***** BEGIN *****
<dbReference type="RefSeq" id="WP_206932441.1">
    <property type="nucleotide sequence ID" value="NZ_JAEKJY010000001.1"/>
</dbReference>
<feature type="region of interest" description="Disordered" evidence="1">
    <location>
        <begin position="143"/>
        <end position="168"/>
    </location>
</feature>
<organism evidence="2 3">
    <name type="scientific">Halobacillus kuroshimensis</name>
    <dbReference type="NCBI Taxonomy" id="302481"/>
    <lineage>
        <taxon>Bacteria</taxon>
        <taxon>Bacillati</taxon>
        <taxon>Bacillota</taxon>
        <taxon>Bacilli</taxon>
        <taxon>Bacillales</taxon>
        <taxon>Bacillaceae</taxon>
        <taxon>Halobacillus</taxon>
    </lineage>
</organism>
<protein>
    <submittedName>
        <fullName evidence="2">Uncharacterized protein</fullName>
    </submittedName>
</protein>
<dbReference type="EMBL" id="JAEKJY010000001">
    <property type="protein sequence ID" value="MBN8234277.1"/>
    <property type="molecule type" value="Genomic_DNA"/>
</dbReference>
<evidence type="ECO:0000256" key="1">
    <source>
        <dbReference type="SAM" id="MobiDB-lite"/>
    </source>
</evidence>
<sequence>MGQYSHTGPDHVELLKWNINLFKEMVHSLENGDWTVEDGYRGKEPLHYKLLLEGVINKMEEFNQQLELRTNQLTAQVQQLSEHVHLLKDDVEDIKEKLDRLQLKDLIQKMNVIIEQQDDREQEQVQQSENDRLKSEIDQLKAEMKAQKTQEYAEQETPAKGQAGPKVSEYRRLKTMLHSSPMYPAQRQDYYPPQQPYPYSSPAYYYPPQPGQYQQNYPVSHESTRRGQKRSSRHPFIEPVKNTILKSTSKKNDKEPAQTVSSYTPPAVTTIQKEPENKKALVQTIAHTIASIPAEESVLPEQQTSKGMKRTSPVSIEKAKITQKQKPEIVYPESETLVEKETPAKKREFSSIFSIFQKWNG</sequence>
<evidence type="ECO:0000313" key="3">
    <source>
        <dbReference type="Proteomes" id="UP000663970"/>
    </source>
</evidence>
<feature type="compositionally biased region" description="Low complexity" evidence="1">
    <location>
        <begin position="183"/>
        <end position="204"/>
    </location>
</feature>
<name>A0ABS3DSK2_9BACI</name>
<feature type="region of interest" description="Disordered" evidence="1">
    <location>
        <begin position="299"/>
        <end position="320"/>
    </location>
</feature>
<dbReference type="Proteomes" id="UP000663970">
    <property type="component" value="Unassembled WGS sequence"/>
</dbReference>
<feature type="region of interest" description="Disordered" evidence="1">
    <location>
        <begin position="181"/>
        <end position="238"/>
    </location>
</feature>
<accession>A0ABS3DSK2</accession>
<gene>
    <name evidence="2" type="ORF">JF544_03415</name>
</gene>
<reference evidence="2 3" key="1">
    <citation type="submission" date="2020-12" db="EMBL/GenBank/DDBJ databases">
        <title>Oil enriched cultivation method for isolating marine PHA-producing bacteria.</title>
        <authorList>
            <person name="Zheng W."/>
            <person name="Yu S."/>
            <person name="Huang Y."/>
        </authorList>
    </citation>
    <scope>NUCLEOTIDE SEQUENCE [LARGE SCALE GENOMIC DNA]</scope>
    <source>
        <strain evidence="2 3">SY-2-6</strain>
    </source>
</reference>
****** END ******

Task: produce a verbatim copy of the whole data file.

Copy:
<dbReference type="RefSeq" id="WP_206932441.1">
    <property type="nucleotide sequence ID" value="NZ_JAEKJY010000001.1"/>
</dbReference>
<feature type="region of interest" description="Disordered" evidence="1">
    <location>
        <begin position="143"/>
        <end position="168"/>
    </location>
</feature>
<organism evidence="2 3">
    <name type="scientific">Halobacillus kuroshimensis</name>
    <dbReference type="NCBI Taxonomy" id="302481"/>
    <lineage>
        <taxon>Bacteria</taxon>
        <taxon>Bacillati</taxon>
        <taxon>Bacillota</taxon>
        <taxon>Bacilli</taxon>
        <taxon>Bacillales</taxon>
        <taxon>Bacillaceae</taxon>
        <taxon>Halobacillus</taxon>
    </lineage>
</organism>
<protein>
    <submittedName>
        <fullName evidence="2">Uncharacterized protein</fullName>
    </submittedName>
</protein>
<dbReference type="EMBL" id="JAEKJY010000001">
    <property type="protein sequence ID" value="MBN8234277.1"/>
    <property type="molecule type" value="Genomic_DNA"/>
</dbReference>
<evidence type="ECO:0000256" key="1">
    <source>
        <dbReference type="SAM" id="MobiDB-lite"/>
    </source>
</evidence>
<sequence>MGQYSHTGPDHVELLKWNINLFKEMVHSLENGDWTVEDGYRGKEPLHYKLLLEGVINKMEEFNQQLELRTNQLTAQVQQLSEHVHLLKDDVEDIKEKLDRLQLKDLIQKMNVIIEQQDDREQEQVQQSENDRLKSEIDQLKAEMKAQKTQEYAEQETPAKGQAGPKVSEYRRLKTMLHSSPMYPAQRQDYYPPQQPYPYSSPAYYYPPQPGQYQQNYPVSHESTRRGQKRSSRHPFIEPVKNTILKSTSKKNDKEPAQTVSSYTPPAVTTIQKEPENKKALVQTIAHTIASIPAEESVLPEQQTSKGMKRTSPVSIEKAKITQKQKPEIVYPESETLVEKETPAKKREFSSIFSIFQKWNG</sequence>
<evidence type="ECO:0000313" key="3">
    <source>
        <dbReference type="Proteomes" id="UP000663970"/>
    </source>
</evidence>
<feature type="compositionally biased region" description="Low complexity" evidence="1">
    <location>
        <begin position="183"/>
        <end position="204"/>
    </location>
</feature>
<name>A0ABS3DSK2_9BACI</name>
<feature type="region of interest" description="Disordered" evidence="1">
    <location>
        <begin position="299"/>
        <end position="320"/>
    </location>
</feature>
<dbReference type="Proteomes" id="UP000663970">
    <property type="component" value="Unassembled WGS sequence"/>
</dbReference>
<feature type="region of interest" description="Disordered" evidence="1">
    <location>
        <begin position="181"/>
        <end position="238"/>
    </location>
</feature>
<accession>A0ABS3DSK2</accession>
<gene>
    <name evidence="2" type="ORF">JF544_03415</name>
</gene>
<reference evidence="2 3" key="1">
    <citation type="submission" date="2020-12" db="EMBL/GenBank/DDBJ databases">
        <title>Oil enriched cultivation method for isolating marine PHA-producing bacteria.</title>
        <authorList>
            <person name="Zheng W."/>
            <person name="Yu S."/>
            <person name="Huang Y."/>
        </authorList>
    </citation>
    <scope>NUCLEOTIDE SEQUENCE [LARGE SCALE GENOMIC DNA]</scope>
    <source>
        <strain evidence="2 3">SY-2-6</strain>
    </source>
</reference>